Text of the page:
So I was with this author all the way from "You can distill a life..." to "...my story was just one of them."

  • 'Touch Me Again and I Will Fucking Kill You' by Ren Aldridge

    This author argues that "...we're not brought up to feel that we're entitled to other people's bodies.", but this is exactly what advertising does - to make people feel that the body you see in the ad, and by extension, the body you see on the modelling runway, on TV, and in the movies, is that one you ought to have instead of the one you're stuck with, and if you only spend enough money on our products, you can have it. Really.

    This pressure, from birth very nearly, forces far too many women to chase after a dream which may or may not, in any individual case, be attainable, and people chase this without questioning whether it's realistic, or even a sensible thing to do. This plays into the culture where unless a woman is thin and pale and dressed like she's ready to get it on, she's not worth shit.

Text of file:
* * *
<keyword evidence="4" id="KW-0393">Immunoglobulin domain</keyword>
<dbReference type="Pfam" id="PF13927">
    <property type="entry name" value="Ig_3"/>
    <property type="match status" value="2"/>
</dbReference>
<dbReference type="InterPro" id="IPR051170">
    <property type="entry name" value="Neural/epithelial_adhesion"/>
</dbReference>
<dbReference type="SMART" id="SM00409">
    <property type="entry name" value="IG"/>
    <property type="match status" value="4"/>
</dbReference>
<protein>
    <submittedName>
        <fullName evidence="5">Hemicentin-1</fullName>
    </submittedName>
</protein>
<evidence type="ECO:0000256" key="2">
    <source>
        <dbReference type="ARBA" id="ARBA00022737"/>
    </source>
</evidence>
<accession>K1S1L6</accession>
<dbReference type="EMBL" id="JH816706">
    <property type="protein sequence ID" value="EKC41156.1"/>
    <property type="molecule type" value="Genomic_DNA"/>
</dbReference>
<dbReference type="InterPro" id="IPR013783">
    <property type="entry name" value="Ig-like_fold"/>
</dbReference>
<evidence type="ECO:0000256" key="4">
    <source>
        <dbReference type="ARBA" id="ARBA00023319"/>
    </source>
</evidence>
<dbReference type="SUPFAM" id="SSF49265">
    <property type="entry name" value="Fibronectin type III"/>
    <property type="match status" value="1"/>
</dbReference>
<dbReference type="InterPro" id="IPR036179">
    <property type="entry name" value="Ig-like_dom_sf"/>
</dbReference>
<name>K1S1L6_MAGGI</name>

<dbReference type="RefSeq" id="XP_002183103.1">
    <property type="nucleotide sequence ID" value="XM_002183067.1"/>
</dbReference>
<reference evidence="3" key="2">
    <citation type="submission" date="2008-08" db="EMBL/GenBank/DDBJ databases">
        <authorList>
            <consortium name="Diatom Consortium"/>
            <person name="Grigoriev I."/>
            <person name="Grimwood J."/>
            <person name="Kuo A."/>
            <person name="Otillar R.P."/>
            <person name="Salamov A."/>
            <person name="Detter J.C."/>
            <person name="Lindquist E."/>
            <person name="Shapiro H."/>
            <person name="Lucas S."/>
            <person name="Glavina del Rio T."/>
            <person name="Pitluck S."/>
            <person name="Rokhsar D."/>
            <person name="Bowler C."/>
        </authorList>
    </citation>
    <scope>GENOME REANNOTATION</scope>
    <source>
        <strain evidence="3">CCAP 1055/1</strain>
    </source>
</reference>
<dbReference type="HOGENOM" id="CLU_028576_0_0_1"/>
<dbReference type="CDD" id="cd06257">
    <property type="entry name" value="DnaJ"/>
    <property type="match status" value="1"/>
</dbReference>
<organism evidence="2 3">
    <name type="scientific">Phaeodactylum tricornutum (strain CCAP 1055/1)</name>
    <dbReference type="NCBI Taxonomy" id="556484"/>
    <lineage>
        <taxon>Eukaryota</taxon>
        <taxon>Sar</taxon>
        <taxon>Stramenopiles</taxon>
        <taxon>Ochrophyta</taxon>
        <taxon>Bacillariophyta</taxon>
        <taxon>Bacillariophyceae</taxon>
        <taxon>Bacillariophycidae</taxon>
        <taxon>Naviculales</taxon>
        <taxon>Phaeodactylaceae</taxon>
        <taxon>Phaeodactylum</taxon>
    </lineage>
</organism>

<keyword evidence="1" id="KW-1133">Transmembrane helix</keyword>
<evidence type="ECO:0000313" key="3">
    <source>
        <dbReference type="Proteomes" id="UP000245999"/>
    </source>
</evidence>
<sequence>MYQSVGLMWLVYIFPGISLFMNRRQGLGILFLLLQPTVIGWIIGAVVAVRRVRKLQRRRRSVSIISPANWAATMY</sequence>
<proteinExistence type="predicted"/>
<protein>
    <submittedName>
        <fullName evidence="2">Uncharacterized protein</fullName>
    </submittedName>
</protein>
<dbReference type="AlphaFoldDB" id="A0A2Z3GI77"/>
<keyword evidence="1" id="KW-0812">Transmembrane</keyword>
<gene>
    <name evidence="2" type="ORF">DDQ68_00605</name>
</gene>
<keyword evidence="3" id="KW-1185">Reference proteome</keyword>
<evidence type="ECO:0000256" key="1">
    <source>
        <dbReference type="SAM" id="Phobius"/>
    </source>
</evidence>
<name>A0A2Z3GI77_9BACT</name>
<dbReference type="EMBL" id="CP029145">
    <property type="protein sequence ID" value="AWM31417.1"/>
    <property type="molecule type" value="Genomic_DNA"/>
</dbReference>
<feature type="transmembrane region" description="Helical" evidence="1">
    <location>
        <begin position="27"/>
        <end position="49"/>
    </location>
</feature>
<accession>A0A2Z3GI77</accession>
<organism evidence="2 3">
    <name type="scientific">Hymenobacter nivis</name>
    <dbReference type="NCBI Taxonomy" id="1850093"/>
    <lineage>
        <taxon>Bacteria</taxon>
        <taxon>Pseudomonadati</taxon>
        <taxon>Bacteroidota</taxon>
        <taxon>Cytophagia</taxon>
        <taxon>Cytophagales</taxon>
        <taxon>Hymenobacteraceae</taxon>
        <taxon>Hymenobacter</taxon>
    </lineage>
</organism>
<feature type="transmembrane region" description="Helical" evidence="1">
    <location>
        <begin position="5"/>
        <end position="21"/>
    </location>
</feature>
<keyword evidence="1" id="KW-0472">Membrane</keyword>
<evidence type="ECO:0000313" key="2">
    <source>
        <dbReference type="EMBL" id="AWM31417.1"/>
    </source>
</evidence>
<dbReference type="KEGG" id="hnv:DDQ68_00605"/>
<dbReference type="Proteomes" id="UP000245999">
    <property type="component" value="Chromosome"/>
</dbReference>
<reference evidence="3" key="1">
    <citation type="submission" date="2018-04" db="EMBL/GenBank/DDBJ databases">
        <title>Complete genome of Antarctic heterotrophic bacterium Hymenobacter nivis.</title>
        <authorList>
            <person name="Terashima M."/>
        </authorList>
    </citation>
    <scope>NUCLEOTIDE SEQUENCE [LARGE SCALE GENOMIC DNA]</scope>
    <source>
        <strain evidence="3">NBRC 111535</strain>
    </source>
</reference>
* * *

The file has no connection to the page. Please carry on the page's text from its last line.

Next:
This is pounded into our heads, men and women alike, and even into children's malleable minds on a daily basis. This in turn plays into the idea of male privilege - that these are the women who need to be available to men, and if they fall short of the standard, there's something wrong not with the men, but with the women who fall short of what men think they should be.

    If you want to take the wider perspective - and several of these writers have argued that - then you need to really take in the bigger picture, not just focus on a few tiny jigsaw pieces, mistakenly thinking that in this microcosm, you have it all. You don't. I'm not sure I agree that there's a rape culture out there, but there's most assuredly a male privilege ethos, and perhaps a part of this can be described as rape culture.